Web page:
Nazarbayev, a steel worker in the north, made progress in the Communist Party, to become part of the narrow circle of then Soviet leader Mikhail Gorbacev.
After the fall of the Soviet regime in 1990 he was elected president. In 1995, in a single stroke, he dissolved parliament and called a quick referendum, which approved the extension of his mandate for years. He then held a referendum that took various powers from parliament, to the benefit of the President, and eliminated other limits to his authority, such as the Constitutional Court.
In the elections of 1989 his main opponent, Akezhan Kazhegeldin, was disqualified for taking part in a opposition march. Nazarbayev won with 89% of the votes. The parliament also extended the presidential term from 5 to 7 years.
In 2005 he again won with 91% of the votes, even though international observers have criticized the elections of not respecting democratic standards. He then had the option of maintaining the position without time limits approved.
But for many among the millions of young people under 20 years of age in the country, Nazarbayev is the only leader they have ever known, who has led Kazakhstan to stability and a much greater wealth compared to other Central Asian states, also rich in oil, gas and other resources. Many say they are interested in their future and economic development of the country, rather than politics. The revenues of oil have been invested in health, pensions, social security and education. The country is now a destination for migrants from neighboring states in search of work. Here, religious communities have a discreet freedom, although the State is criticized by evangelical groups.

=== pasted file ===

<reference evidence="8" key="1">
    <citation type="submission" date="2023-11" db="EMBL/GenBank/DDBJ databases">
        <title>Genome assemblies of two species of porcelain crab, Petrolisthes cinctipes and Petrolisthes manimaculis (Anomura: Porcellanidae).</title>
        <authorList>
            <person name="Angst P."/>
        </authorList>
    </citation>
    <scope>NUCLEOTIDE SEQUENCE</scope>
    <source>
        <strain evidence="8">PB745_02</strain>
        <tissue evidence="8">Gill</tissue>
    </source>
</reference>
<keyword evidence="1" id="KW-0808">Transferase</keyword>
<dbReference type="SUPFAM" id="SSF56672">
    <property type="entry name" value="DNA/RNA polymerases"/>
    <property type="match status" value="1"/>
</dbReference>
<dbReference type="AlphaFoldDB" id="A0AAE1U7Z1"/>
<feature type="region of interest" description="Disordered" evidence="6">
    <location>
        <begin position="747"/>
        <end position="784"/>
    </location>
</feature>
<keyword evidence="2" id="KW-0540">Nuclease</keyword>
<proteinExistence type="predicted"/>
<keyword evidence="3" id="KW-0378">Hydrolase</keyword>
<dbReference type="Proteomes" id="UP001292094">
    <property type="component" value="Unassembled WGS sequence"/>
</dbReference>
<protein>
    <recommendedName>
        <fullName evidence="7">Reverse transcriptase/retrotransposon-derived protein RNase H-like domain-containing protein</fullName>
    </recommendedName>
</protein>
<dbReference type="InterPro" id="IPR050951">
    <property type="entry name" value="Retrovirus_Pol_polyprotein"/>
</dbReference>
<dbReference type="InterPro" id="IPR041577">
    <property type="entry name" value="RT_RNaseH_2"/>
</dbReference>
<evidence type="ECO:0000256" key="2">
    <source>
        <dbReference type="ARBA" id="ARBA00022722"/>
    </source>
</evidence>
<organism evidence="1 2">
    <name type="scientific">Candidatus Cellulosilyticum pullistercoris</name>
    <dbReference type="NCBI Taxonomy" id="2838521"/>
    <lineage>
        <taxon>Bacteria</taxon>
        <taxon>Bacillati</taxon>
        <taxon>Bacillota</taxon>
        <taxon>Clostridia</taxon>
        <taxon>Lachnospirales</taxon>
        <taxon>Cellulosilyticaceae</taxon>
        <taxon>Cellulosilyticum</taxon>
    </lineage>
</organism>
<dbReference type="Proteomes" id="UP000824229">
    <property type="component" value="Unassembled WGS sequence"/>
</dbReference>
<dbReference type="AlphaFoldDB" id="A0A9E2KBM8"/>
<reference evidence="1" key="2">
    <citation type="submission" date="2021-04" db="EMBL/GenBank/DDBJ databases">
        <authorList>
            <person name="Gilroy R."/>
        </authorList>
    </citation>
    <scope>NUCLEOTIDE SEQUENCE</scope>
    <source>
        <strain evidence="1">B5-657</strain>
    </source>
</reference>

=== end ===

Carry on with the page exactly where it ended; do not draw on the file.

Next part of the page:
But the main opposition leader Pyotr Svoik tells Radio Free Europe that the president has crushed the nascent Kazakh democracy, favored widespread corruption and nepotism, enriched his circle to the detriment of the nation. He comments that "Kazakhstan has no independent institution: Parliament, courts, prosecution and government only serve one person. The future of the country's political system is truly bleak and frightening”. The state shows intolerance toward independent media and is implementing increasing control over the Internet.
In recent years many political opponents and journalists have been arrested, beaten and even killed. It is also true that his "enlightened dictatorship" is the most liberal of countries of former Soviet Central Asia. Above all, these criticisms do not scratch the reputation of the President, at home and abroad. Indeed, he is courted by foreign countries hungry for Kazakh oil, who see him as a much more presentable leader than the presidents of neighbouring countries like Uzbekistan and Turkmenistan.
Companies from Russia, China and the United States here have invested billions of Euros. For 2010, Astana is competing even to take the chairmanship of the Organization for Security and Cooperation in Europe (OSCE), although recent human rights groups have denounced the inexistence of essential democratic standards in the country.